Our study provides preliminary evidence for the importance of ongoing HHV-8 replication in the pathophysiology of MCD. We found symptomatic flares of MCD to be consistently accompanied by HHV-8 viremia, as shown in previous studies.7-9,22 Furthermore, improvement in symptoms mirrored the reduction in HHV-8 plasma or PBMC DNA quantity associated with ganciclovir therapy. If the symptoms of MCD were mediated by either HHV-8 viral gene products or the immune response to viral replication, then the use of antiviral agents would seem appropriate. HHV-8–related disease that may result from the survival or proliferation of latently infected cells, such as KS or PEL, would not be expected to respond to antiviral agents. This situation may be analogous to infection with Epstein-Barr virus (EBV), the closest related human herpesvirus to HHV-8. Antivirals may help prevent the development of EBV-related B-cell lymphoproliferative disorders that are characterized by latent EBV and polyclonal tumors23 but have little role in their treatment, a situation analogous to KS.24 Conversely, the response to acyclovir has been documented in fulminant infectious mononucleosis25 and the HPS26,27 in which replication of EBV may play a larger role in the disease process, perhaps analogous to the role of HHV-8 in MCD.

Patient 2 responded to 3 different preparations of ganciclovir, including oral ganciclovir, intravenous ganciclovir, and valganciclovir. Although the dosing of parenteral ganciclovir and oral valganciclovir should have resulted in equivalent levels of ganciclovir in the blood, the dose of oral ganciclovir required to achieve the same levels, approximately 4000 mg thrice daily, is not feasibly administered to patients because of high pill burden and gastrointestinal toxicity. Neither patient in our study responded to preparations of acyclovir, which is consistent with existing in vitro and in vivo studies that have shown no efficacy of acyclovir against HHV-828 or KS.15,29 It is unclear how valganciclovir has led to a long-lasting remission of MCD and clearance of HHV-8 viremia in patient 3, given that the eradication of herpesviruses with antiviral agents is not possible. Although the amount of time since the final episode of MCD occurred is limited in both patients 2 and 3, both intervals represent the longest period during which the patients have remained symptom free. Patient 2 experienced a significant rise in CD4 cells and drop in HIV plasma RNA level with adherence to HAART coincident with his remission of MCD during his third course of treatment with ganciclovir, although patient 3 had little change in her already robust CD4 cell count throughout the course of the study. There appears to be no clear association between immunologic and virologic response to HAART and remission of MCD symptoms.30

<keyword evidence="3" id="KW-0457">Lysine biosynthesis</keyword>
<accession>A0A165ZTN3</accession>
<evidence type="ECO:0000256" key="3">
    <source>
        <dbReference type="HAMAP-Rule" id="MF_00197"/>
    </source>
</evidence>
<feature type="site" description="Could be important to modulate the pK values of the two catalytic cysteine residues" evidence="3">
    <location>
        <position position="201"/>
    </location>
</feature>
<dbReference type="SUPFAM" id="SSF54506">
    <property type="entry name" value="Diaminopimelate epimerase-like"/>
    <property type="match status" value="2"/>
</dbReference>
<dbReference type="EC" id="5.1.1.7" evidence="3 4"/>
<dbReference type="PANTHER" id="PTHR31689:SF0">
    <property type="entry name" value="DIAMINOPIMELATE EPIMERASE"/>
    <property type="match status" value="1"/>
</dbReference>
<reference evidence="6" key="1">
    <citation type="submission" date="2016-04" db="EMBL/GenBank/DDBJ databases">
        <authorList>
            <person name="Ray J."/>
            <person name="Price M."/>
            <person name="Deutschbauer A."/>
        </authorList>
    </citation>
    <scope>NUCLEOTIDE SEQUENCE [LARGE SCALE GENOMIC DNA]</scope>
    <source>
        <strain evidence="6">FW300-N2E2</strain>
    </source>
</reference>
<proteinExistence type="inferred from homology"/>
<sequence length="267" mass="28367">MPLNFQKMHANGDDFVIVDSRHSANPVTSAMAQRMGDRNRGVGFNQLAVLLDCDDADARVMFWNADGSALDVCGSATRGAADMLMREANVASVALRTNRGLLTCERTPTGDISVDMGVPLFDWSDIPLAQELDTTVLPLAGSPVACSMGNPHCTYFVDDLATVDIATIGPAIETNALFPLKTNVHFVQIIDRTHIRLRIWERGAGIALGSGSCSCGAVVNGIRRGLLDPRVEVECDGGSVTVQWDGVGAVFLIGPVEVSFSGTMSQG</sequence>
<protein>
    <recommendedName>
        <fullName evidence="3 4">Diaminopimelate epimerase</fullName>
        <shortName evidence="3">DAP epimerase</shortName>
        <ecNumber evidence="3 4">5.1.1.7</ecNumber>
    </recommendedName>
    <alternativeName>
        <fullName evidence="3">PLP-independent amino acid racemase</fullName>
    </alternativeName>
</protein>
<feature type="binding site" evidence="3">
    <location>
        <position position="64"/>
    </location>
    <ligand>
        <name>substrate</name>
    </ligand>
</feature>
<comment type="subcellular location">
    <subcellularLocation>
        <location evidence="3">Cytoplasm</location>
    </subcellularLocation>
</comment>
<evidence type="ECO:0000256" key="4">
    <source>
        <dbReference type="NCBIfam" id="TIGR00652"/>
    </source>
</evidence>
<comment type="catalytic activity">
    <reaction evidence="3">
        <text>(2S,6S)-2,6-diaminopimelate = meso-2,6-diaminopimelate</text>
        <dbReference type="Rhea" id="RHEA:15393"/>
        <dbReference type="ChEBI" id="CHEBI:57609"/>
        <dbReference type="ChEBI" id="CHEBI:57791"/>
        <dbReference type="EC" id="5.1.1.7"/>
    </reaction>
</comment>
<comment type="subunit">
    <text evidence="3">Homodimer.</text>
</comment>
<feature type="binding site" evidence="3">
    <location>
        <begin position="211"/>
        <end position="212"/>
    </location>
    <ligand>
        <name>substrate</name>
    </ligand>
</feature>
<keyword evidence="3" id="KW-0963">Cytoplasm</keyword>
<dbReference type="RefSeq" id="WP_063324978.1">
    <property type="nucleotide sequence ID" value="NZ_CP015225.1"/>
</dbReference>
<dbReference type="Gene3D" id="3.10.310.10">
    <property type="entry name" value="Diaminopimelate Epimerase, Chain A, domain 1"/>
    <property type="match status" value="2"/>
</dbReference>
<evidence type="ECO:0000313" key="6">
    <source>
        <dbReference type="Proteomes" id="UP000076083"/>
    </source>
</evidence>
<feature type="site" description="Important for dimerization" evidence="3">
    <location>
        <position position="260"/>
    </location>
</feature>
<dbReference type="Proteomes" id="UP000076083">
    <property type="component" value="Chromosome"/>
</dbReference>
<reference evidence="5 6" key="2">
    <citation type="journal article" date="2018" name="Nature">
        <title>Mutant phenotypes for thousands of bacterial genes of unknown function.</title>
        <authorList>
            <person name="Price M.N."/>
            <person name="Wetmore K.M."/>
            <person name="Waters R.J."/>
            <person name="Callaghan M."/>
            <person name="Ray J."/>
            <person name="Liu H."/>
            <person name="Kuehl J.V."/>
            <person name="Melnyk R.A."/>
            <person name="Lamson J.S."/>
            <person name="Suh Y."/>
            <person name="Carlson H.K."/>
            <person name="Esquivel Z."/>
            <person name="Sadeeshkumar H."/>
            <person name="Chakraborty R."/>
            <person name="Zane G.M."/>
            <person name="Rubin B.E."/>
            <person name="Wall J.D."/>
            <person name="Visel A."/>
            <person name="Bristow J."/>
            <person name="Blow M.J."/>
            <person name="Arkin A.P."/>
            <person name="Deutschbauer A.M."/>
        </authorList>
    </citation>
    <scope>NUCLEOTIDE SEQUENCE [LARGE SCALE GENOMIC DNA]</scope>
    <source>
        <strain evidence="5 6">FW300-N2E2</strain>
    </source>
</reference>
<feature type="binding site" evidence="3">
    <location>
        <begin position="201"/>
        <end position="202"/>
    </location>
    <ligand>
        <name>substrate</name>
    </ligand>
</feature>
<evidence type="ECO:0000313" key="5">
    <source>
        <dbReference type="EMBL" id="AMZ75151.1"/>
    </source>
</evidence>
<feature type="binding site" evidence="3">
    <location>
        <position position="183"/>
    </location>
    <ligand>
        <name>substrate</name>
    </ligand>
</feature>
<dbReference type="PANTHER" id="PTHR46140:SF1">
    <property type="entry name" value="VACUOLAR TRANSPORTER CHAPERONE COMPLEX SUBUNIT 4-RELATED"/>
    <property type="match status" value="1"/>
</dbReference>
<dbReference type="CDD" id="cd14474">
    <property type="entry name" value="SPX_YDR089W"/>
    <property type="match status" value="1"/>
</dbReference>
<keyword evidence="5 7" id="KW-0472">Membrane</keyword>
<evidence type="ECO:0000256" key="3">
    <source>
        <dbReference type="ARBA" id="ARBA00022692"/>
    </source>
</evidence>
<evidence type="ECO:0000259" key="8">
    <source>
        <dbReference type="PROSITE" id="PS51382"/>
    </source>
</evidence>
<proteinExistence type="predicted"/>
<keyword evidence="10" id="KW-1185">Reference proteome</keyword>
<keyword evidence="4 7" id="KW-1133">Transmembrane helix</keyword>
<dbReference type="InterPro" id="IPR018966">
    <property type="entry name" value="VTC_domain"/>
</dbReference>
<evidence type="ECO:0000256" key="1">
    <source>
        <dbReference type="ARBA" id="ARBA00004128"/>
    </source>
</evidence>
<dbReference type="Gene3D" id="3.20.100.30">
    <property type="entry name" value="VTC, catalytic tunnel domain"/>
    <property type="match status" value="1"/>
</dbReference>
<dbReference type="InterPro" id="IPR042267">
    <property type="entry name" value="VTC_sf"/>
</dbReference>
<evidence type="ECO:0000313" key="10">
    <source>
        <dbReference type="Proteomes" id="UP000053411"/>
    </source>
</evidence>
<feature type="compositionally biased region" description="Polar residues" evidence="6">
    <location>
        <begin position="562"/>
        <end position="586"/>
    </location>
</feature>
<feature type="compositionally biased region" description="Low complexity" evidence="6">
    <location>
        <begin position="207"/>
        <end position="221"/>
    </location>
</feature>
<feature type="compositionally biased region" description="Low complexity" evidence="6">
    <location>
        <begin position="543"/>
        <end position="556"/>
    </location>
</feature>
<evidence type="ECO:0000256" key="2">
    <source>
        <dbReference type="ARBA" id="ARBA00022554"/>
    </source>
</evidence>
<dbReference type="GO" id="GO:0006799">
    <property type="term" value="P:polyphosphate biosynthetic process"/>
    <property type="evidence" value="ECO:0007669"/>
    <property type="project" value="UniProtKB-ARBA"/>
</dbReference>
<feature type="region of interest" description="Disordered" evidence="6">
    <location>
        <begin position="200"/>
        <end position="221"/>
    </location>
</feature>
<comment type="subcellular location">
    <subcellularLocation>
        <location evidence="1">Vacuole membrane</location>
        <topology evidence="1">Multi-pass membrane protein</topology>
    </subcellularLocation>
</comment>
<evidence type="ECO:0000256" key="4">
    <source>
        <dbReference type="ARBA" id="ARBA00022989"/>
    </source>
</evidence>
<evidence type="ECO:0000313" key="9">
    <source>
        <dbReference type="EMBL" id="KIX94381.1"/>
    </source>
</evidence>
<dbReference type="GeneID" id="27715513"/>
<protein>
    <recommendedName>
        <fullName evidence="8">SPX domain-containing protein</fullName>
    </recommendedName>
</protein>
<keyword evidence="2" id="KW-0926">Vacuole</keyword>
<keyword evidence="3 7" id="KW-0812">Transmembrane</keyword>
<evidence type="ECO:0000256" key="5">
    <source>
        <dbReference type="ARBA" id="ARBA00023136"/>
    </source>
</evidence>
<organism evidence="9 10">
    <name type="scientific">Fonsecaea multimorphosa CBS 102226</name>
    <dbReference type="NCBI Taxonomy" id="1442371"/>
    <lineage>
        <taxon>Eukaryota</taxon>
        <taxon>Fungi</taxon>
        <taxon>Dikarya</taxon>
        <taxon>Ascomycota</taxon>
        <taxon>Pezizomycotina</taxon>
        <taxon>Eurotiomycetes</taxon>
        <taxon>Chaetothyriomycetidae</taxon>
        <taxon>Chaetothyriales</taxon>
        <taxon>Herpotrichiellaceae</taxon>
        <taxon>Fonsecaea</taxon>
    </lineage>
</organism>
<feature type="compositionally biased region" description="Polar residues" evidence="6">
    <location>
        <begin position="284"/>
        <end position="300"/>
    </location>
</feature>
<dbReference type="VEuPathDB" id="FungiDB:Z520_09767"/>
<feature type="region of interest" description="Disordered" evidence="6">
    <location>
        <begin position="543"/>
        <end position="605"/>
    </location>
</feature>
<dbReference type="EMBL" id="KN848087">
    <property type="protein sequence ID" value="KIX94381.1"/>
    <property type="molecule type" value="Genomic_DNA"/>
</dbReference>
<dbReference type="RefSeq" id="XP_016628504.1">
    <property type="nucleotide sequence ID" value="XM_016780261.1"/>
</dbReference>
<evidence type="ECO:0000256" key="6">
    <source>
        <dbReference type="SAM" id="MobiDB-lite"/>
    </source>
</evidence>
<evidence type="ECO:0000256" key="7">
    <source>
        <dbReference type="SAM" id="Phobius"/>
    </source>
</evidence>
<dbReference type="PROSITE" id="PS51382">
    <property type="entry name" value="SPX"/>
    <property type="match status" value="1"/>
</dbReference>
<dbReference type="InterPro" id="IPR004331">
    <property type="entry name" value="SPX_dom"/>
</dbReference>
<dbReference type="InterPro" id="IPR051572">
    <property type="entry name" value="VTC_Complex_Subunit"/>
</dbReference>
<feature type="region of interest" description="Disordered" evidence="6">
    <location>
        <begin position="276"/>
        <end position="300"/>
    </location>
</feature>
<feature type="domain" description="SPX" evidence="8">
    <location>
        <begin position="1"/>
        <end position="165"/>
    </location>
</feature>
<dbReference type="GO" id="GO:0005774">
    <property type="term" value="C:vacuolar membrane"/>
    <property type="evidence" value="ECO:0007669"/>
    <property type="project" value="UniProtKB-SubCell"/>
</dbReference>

It remains unknown whether remission of clinical symptoms and/or HHV-8 viremia will be associated with a reduction in the progression to lymphoma. Administration of valganciclovir can result in anemia, neutropenia, and diarrhea,31 and emergence of viral resistance to valganciclovir is a potential concern. Formal controlled trials will be needed to evaluate case series.

Although infection with HHV-8 is common among individuals with HIV infection,32 MCD is an uncommon clinical consequence of HHV-8 infection, making the study of treatment challenging. On the basis of the growing evidence for the activity of ganciclovir and its derivatives against HHV-8 and an increasing understanding of the role of HHV-8 replication in the pathogenesis of HHV-8–related diseases, future studies should be directed at appropriate usage and timing of antiviral medications in the prevention of clinical disease associated with HHV-8 infection. The possibility that antineoplastic chemotherapeutic agents and their associated morbidities could be avoided for the treatment of MCD, as suggested by our study, deserves further investigation.


  • Reprints:
    Corey Casper, University of Washington Virology Research Clinic, 600 Broadway, Ste 400, Seattle, WA, 98122; e-mail: ccasper{at}
  • Prepublished online as Blood First Edition Paper, November 13, 2003; DOI 10.1182/blood-2003-05-1721.

  • Supported by grants from the National Institutes of Health (grants AI 054162 [C.C.], P01 AI30731, U19 AI31448 [M.H., A.W., L.C.], and AI 01839 [W.G.N.]) and the Joel Meyers Infectious Disease Scholarship Grant (C.C.).

  • The publication costs of this article were defrayed in part by page charge payment. Therefore, and solely to indicate this fact, this article is hereby marked “advertisement” in accordance with 18 U.S.C. section 1734.

  • Submitted May 28, 2003.
  • Accepted October 24, 2003.